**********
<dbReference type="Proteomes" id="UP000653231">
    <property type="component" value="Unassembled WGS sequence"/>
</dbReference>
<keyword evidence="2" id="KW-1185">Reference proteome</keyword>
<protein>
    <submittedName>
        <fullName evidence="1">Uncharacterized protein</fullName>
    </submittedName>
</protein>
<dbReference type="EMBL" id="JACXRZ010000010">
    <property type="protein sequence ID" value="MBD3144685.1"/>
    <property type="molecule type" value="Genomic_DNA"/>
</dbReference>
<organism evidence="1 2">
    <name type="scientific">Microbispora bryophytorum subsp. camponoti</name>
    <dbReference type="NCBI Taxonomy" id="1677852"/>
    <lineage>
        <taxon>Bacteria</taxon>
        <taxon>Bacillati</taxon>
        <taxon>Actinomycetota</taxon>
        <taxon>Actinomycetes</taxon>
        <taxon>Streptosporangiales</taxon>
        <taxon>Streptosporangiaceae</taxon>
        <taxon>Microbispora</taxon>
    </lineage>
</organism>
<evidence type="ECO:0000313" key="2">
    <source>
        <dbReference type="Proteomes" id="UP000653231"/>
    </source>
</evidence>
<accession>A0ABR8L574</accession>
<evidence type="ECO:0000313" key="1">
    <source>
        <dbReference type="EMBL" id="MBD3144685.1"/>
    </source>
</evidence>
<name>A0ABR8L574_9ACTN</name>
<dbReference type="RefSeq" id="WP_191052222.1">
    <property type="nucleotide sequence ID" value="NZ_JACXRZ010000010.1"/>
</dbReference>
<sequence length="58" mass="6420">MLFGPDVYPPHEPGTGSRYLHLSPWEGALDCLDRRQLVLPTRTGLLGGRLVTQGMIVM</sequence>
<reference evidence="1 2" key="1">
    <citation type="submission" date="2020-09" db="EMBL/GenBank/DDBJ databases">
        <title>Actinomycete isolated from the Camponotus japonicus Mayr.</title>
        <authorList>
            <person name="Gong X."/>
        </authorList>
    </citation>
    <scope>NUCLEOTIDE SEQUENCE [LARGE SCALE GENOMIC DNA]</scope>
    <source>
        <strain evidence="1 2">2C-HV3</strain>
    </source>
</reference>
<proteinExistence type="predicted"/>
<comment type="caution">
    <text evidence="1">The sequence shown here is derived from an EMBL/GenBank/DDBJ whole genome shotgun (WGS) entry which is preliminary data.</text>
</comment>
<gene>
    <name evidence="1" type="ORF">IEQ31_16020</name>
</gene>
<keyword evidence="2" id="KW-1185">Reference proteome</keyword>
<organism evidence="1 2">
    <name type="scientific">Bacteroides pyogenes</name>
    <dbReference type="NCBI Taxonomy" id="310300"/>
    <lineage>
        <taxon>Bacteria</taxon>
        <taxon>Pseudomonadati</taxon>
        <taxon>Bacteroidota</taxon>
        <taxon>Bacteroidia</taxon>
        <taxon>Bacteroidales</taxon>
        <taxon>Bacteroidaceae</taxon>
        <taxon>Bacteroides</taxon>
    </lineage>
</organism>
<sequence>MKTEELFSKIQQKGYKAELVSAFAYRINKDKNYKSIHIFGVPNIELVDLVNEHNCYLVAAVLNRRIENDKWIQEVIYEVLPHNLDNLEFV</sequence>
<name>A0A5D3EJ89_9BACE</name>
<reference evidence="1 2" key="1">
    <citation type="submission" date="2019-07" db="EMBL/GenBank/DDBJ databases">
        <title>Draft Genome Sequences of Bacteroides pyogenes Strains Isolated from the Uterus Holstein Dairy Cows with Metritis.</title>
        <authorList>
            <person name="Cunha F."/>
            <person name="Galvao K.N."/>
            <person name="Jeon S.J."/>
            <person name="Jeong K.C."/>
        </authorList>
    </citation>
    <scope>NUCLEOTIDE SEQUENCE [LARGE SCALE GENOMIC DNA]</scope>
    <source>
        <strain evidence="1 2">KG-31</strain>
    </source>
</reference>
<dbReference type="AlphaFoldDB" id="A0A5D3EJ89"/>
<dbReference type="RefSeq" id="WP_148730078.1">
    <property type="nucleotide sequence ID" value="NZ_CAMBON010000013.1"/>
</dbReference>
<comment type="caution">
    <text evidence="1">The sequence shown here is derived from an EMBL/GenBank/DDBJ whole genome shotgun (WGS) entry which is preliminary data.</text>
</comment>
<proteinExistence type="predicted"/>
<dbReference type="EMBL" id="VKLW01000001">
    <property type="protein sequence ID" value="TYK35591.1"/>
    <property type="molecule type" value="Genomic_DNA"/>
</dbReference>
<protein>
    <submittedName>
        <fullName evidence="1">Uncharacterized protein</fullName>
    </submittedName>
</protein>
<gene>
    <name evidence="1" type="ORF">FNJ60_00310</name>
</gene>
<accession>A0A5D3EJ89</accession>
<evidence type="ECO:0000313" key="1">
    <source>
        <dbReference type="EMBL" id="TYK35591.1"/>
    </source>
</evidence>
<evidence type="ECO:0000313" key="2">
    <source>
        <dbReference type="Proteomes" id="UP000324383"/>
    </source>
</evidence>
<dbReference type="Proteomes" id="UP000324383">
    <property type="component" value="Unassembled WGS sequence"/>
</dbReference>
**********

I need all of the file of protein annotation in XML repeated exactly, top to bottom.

<dbReference type="Proteomes" id="UP000653231">
    <property type="component" value="Unassembled WGS sequence"/>
</dbReference>
<keyword evidence="2" id="KW-1185">Reference proteome</keyword>
<protein>
    <submittedName>
        <fullName evidence="1">Uncharacterized protein</fullName>
    </submittedName>
</protein>
<dbReference type="EMBL" id="JACXRZ010000010">
    <property type="protein sequence ID" value="MBD3144685.1"/>
    <property type="molecule type" value="Genomic_DNA"/>
</dbReference>
<organism evidence="1 2">
    <name type="scientific">Microbispora bryophytorum subsp. camponoti</name>
    <dbReference type="NCBI Taxonomy" id="1677852"/>
    <lineage>
        <taxon>Bacteria</taxon>
        <taxon>Bacillati</taxon>
        <taxon>Actinomycetota</taxon>
        <taxon>Actinomycetes</taxon>
        <taxon>Streptosporangiales</taxon>
        <taxon>Streptosporangiaceae</taxon>
        <taxon>Microbispora</taxon>
    </lineage>
</organism>
<evidence type="ECO:0000313" key="2">
    <source>
        <dbReference type="Proteomes" id="UP000653231"/>
    </source>
</evidence>
<accession>A0ABR8L574</accession>
<evidence type="ECO:0000313" key="1">
    <source>
        <dbReference type="EMBL" id="MBD3144685.1"/>
    </source>
</evidence>
<name>A0ABR8L574_9ACTN</name>
<dbReference type="RefSeq" id="WP_191052222.1">
    <property type="nucleotide sequence ID" value="NZ_JACXRZ010000010.1"/>
</dbReference>
<sequence length="58" mass="6420">MLFGPDVYPPHEPGTGSRYLHLSPWEGALDCLDRRQLVLPTRTGLLGGRLVTQGMIVM</sequence>
<reference evidence="1 2" key="1">
    <citation type="submission" date="2020-09" db="EMBL/GenBank/DDBJ databases">
        <title>Actinomycete isolated from the Camponotus japonicus Mayr.</title>
        <authorList>
            <person name="Gong X."/>
        </authorList>
    </citation>
    <scope>NUCLEOTIDE SEQUENCE [LARGE SCALE GENOMIC DNA]</scope>
    <source>
        <strain evidence="1 2">2C-HV3</strain>
    </source>
</reference>
<proteinExistence type="predicted"/>
<comment type="caution">
    <text evidence="1">The sequence shown here is derived from an EMBL/GenBank/DDBJ whole genome shotgun (WGS) entry which is preliminary data.</text>
</comment>
<gene>
    <name evidence="1" type="ORF">IEQ31_16020</name>
</gene>
<keyword evidence="2" id="KW-1185">Reference proteome</keyword>
<organism evidence="1 2">
    <name type="scientific">Bacteroides pyogenes</name>
    <dbReference type="NCBI Taxonomy" id="310300"/>
    <lineage>
        <taxon>Bacteria</taxon>
        <taxon>Pseudomonadati</taxon>
        <taxon>Bacteroidota</taxon>
        <taxon>Bacteroidia</taxon>
        <taxon>Bacteroidales</taxon>
        <taxon>Bacteroidaceae</taxon>
        <taxon>Bacteroides</taxon>
    </lineage>
</organism>
<sequence>MKTEELFSKIQQKGYKAELVSAFAYRINKDKNYKSIHIFGVPNIELVDLVNEHNCYLVAAVLNRRIENDKWIQEVIYEVLPHNLDNLEFV</sequence>
<name>A0A5D3EJ89_9BACE</name>
<reference evidence="1 2" key="1">
    <citation type="submission" date="2019-07" db="EMBL/GenBank/DDBJ databases">
        <title>Draft Genome Sequences of Bacteroides pyogenes Strains Isolated from the Uterus Holstein Dairy Cows with Metritis.</title>
        <authorList>
            <person name="Cunha F."/>
            <person name="Galvao K.N."/>
            <person name="Jeon S.J."/>
            <person name="Jeong K.C."/>
        </authorList>
    </citation>
    <scope>NUCLEOTIDE SEQUENCE [LARGE SCALE GENOMIC DNA]</scope>
    <source>
        <strain evidence="1 2">KG-31</strain>
    </source>
</reference>
<dbReference type="AlphaFoldDB" id="A0A5D3EJ89"/>
<dbReference type="RefSeq" id="WP_148730078.1">
    <property type="nucleotide sequence ID" value="NZ_CAMBON010000013.1"/>
</dbReference>
<comment type="caution">
    <text evidence="1">The sequence shown here is derived from an EMBL/GenBank/DDBJ whole genome shotgun (WGS) entry which is preliminary data.</text>
</comment>
<proteinExistence type="predicted"/>
<dbReference type="EMBL" id="VKLW01000001">
    <property type="protein sequence ID" value="TYK35591.1"/>
    <property type="molecule type" value="Genomic_DNA"/>
</dbReference>
<protein>
    <submittedName>
        <fullName evidence="1">Uncharacterized protein</fullName>
    </submittedName>
</protein>
<gene>
    <name evidence="1" type="ORF">FNJ60_00310</name>
</gene>
<accession>A0A5D3EJ89</accession>
<evidence type="ECO:0000313" key="1">
    <source>
        <dbReference type="EMBL" id="TYK35591.1"/>
    </source>
</evidence>
<evidence type="ECO:0000313" key="2">
    <source>
        <dbReference type="Proteomes" id="UP000324383"/>
    </source>
</evidence>
<dbReference type="Proteomes" id="UP000324383">
    <property type="component" value="Unassembled WGS sequence"/>
</dbReference>